Who: Argos Limited trading as Argos (“Argos”) and the Advertising Standards Authority (the “ASA”)
When: 27 April 2016
Law as stated at: 10 May 2016
Argos showed a TV on 23 November 2016 as part of Argos’s Black Friday promotion. The ad stated, “save £100 on this Toshiba 15.6 laptop, just £179.99”. A viewer subsequently complained as they had been unable to find it in stock when the ad was aired.
Argos gave a lengthy response that they had made a reasonable estimate of the likely response to the ad, including an analysis of the units sold prior to the promotion and a comparison of previous Black Friday promotions.
Clearcast added that they had been confident that Argos could meet the demand based on a statement from Argos that they: had adequate stock to meet demand; would actively monitor stock during the promotion; and would ensure that stock was adequately distributed to meet demand.
However, the ASA held that the ad breached BCAP Code rules 3.1 (misleading advertising) and 3.28 (availability). This was based on the following factors:
- The ad did not state or indicate that availability of the laptops was limited. Therefore consumers would understand that they were generally available.
- Argos did not produce evidence that they had estimated the likely demand for the laptops. Although they had produced evidence of the unit sales prior to the promotion, they did not show how this was used to calculate the likely demand during the promotion. Argos used an uplift of 42.5% for demand during the promotion but there was no explanation of how this uplift was chosen. The ASA stated that an estimate of reasonable demand should be based on a robust methodology and there was no such evidence of this in this case. Instead Argos had simply relied upon a reasonably high level of stock availability of the laptops.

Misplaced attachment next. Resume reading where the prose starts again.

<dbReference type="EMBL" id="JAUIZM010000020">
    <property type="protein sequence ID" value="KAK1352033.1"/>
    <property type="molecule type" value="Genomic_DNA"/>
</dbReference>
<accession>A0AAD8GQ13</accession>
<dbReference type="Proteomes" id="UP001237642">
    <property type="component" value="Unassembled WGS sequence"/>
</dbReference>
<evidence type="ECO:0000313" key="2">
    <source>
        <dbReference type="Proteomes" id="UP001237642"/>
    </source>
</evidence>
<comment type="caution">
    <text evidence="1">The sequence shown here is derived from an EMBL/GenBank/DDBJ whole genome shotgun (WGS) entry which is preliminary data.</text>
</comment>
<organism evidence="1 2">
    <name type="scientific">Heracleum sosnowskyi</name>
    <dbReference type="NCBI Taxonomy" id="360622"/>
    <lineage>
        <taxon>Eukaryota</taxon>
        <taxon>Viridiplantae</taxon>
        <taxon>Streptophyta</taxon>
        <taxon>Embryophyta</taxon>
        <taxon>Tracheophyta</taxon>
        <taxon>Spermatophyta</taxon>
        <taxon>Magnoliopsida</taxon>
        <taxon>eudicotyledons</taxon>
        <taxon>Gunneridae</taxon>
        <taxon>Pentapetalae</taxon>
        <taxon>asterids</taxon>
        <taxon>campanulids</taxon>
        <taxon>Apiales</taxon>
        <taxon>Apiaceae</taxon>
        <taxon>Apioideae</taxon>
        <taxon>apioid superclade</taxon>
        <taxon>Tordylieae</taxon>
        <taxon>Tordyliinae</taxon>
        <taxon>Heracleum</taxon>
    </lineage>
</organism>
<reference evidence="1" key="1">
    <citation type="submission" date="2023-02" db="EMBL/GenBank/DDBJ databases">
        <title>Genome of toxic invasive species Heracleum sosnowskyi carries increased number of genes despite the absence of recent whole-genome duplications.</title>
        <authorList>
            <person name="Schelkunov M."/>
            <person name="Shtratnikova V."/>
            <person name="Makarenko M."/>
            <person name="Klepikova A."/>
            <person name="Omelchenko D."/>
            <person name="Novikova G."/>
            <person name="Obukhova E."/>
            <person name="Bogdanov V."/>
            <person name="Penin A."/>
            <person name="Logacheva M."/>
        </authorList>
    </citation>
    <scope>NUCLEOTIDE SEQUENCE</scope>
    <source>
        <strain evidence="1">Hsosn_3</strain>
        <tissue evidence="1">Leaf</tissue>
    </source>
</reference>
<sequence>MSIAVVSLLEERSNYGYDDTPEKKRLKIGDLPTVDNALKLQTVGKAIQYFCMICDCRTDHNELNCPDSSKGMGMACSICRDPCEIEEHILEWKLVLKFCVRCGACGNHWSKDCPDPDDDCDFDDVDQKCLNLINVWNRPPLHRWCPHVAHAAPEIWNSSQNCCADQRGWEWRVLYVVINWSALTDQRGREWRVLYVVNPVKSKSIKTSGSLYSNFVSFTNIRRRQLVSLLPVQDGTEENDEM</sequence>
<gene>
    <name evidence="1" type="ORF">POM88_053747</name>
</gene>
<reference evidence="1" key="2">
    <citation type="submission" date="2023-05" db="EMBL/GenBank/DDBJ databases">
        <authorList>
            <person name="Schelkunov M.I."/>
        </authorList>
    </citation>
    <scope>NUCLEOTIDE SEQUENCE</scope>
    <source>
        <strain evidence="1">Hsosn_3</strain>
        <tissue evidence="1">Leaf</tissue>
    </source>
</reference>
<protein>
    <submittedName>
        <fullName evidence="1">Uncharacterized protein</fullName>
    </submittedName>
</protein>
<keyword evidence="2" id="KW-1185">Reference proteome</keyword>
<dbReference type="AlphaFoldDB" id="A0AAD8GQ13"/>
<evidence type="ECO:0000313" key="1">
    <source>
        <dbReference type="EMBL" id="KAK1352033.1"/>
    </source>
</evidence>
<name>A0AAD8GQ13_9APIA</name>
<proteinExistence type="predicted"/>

- The ASA acknowledged that the stock had, in actual fact, been sufficient. However, although there was stock on a national level, the ASA found that some customers had been unable to purchase the laptop because there was no stock left in their region. Argos had been unable to meet actual demand, despite the fact that there was left-over stock at the end of the promotion.
The ASA therefore held that Argos had not made a reasonable estimate of the likely demand nor had they shown that stock was available across all regions and sale channels. Consequently the ad was misleading as it implied that there was widespread availability of the laptops.
Why this matters:
This ASA adjudication demonstrates the importance that it places on advertisers making a reasonable estimate of demand before launching a promotion. The ASA held that there was a breach of the BCAP Code even though there were sufficient numbers of laptops available during the promotion. The fact that there were not enough laptops in one region, despite the fact that there was sufficient stock on a national level, meant that demand had not been met. This will have most relevance to advertisers who operate nationally as they will have to ensure that stock is reasonably spread amongst the different regions. In addition advertisers who sell through both physical premises and online should make efforts to ensure that stock is available through all sale channels.
Interestingly CAP guidance states that reasonable estimates of demand for promotions should usually be based on responses to previous promotions. However, in this case Argos did not adequately show how it had used evidence from previous promotions to calculate the estimate of demand for the new promotion.
Advertisers could mitigate this risk by alerting customers to the fact that stock may be limited in the ad itself.